The goats went out with no problem except that Vicky and the wether did a raid on the main garden whilst I was staking out Suzy. It was no great problem as all there was growing where they were was weeds. I had to clip the wether on his chain a bit sharpish though as he was starting to get a bit too near my row of beans.

I did a row of digging/weeding for where I wanted more stuff in. The soil was getting very dry again. Marika was busy in her garden and a load of stuff came over the fence, some for the goats and some for me. I distributed the goat stuff and once I had finished my row returned to the yard with my stuff - a couple of lettuces and some radishes. Radishes here are quite unlike in the UK. They are very big - three or four times the size of UK ones - but very mild in flavour.

I hung the sign out for Posta as I needed cash, and got on with a few bits and pieces jobs. Lunchtime came and I made myself a cheese and radish sandwich - different. I had just finished the sandwich and was busily quartering an apple when Posta arrived. I went and got my cash. When I returned inside, no apple. Blasted thieving black dog!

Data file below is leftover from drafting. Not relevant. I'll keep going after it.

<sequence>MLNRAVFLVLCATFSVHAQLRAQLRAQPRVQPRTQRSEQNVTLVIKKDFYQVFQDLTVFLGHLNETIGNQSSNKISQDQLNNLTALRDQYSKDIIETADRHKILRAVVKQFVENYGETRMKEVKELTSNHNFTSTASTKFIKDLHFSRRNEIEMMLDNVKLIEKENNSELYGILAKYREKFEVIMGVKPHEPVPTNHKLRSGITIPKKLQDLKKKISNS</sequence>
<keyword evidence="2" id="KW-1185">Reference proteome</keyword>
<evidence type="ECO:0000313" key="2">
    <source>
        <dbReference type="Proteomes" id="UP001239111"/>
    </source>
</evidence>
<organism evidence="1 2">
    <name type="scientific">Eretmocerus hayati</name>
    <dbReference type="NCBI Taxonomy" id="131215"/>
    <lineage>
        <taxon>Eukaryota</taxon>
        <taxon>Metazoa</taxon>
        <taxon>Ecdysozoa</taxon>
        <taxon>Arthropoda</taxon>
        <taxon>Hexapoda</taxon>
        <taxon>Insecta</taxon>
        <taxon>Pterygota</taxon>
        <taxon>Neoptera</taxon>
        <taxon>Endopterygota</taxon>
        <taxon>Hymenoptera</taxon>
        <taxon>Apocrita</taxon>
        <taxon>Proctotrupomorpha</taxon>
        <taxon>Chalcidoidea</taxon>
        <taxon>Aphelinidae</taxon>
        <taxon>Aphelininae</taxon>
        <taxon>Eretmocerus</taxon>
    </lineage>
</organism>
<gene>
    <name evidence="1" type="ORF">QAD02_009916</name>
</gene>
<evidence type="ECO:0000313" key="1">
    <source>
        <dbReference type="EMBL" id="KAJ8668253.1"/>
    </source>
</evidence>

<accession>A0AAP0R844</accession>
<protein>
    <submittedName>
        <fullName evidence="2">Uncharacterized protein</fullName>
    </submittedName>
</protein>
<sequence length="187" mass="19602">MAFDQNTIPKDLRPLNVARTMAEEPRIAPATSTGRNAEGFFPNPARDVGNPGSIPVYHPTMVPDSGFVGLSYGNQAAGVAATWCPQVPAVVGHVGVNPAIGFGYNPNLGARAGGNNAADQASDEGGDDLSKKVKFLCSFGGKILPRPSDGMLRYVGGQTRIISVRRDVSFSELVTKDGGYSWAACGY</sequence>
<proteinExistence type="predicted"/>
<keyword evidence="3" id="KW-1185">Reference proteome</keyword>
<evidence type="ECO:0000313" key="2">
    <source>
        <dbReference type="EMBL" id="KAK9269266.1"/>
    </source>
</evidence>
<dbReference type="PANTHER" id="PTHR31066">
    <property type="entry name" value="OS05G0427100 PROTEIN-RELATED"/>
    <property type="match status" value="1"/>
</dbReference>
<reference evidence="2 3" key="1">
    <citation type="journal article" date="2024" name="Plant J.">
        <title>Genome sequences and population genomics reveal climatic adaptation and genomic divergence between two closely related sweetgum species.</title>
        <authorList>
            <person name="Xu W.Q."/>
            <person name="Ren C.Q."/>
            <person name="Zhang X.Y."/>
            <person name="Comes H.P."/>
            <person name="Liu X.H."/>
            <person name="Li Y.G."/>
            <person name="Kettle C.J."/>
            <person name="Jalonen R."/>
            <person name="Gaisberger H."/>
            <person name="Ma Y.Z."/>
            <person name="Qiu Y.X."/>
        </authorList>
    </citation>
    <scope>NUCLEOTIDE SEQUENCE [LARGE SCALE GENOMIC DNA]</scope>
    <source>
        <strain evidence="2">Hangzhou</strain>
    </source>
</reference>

I forgot to mention that Mrs. Pigeon No. 2 had presented me with an egg. When I went to feed them I could see that there were now two.

The early part of the afternoon was devoted to the next stage of opening up the pigeon house so that they would be able to fly free. A landing platform. Very rough and ready and agricultural it turned out! With that done and ready to be fitted in the pigeon house window it was time for a beer and Rex.

Back home, a couple of rows of scything for goat supper and then over to the shop, and the little pub outside. I have not mentioned that there are three or four locals that are there regularly who are also pub regulars. At the shop they drink beer. In the pub they always drink fröccs. I can only put it down to the pub beer prices - they cannot afford it, I suspect.